Gone Are The Days Of A Minimum Viable Product (It's All About the Minimum Lovable Product Now)
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I was always an advocate for jumping in head-first whenever I wanted to start anything. But as I matured and got exposed to more and more businesses, my views have slightly changed.
I was talking to one of my clients this morning who has founded a successful mass fast-fashion brand and wants to launch another one in the high-end spectrum. When we first started talking, they wanted to launch a version of their product, and then change based on the market’s feedback. However, sometimes brands won’t make it that far, especially high-end ones.
Long lost and long gone are the days when all entrepreneurs were advised to launch what we used to call a minimum viable product (MVP). Now, however, is the era of the minimum lovable product. Instead of launching the first working prototype of your concept, launch the minimum version that some people will absolutely fall in love with. These people, you will find, are your biggest asset, as they will be in the core of the circle of influence that the brand has.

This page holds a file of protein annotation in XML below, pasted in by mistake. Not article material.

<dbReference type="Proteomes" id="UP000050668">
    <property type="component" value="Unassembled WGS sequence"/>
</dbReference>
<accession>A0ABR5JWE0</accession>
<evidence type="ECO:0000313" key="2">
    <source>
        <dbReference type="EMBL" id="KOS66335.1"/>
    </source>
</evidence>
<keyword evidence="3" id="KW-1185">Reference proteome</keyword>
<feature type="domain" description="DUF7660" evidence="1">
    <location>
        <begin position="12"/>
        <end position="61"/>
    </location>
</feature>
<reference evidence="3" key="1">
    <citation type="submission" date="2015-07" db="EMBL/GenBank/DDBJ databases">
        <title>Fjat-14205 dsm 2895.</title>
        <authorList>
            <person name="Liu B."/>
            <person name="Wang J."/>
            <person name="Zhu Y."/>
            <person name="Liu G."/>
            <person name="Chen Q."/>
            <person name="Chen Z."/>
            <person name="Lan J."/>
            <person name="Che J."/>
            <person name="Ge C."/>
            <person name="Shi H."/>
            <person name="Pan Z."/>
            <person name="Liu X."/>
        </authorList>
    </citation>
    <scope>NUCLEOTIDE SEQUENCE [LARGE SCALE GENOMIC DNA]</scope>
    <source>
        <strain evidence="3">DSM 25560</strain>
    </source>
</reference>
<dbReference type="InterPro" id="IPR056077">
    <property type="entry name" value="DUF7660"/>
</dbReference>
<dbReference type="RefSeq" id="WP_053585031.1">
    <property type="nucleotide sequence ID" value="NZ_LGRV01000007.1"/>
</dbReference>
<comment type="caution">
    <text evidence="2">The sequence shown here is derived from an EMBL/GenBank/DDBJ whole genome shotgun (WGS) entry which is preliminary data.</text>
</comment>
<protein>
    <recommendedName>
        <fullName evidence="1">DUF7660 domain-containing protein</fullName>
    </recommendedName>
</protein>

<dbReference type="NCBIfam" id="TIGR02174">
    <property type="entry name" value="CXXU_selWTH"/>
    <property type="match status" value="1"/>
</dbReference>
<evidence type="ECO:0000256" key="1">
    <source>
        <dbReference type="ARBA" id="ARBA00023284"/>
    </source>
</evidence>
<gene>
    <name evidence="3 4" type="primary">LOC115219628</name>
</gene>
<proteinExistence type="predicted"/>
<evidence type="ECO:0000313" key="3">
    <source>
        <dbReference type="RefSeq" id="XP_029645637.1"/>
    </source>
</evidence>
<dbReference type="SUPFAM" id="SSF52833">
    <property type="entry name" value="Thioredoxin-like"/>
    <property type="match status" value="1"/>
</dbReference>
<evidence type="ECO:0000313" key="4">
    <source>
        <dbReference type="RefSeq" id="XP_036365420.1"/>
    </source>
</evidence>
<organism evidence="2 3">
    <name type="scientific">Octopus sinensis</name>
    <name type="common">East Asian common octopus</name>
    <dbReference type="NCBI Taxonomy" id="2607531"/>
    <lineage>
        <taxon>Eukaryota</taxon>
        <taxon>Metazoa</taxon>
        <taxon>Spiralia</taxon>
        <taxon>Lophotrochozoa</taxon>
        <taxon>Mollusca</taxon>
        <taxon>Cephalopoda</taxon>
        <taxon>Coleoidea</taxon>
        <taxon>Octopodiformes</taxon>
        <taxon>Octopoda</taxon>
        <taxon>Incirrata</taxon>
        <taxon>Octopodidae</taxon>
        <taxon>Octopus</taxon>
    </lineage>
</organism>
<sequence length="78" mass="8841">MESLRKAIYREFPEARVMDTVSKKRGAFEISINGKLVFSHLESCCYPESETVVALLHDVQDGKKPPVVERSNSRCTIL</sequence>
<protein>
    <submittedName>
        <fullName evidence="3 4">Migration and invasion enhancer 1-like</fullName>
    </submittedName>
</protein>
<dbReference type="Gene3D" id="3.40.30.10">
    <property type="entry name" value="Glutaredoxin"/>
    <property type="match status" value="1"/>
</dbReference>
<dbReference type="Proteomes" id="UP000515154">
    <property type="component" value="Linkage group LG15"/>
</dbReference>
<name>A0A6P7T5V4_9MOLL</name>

An MVP does not achieve that, though. It encourages entrepreneurs to launch a sloppy version of their brand that some of the people who may have otherwise been fans might end up hating. And this is a big lost opportunity for the business. An MLP, on the other hand, puts the customer at the center of the design process and takes into account what s/he will most likely like the most.
As is the case with any business or idea, there will always be people who dislike it. This thought is scary for some people, but it shouldn’t be. The minimum viable product does not allow potential customers to absolutely hate the version, but it also cannot be loved because it probably lacks personality. Whereas a minimum lovable product understands that some people will fall in love with it, while others may not like it at all.
Put in some more time and effort with your brand so that it stands out among the clutter, and it has a special “secret sauce” before you make your first launch. Don’t just settle for the minimum that works under the excuse of getting it out there and testing. For the people who think a product or a service is mediocre, it is very difficult to win them back.
In either case, there will be changes, iterations, and reiterations. Change is constant and inevitable. But as we always say, anything that is not hated by some cannot be loved by others.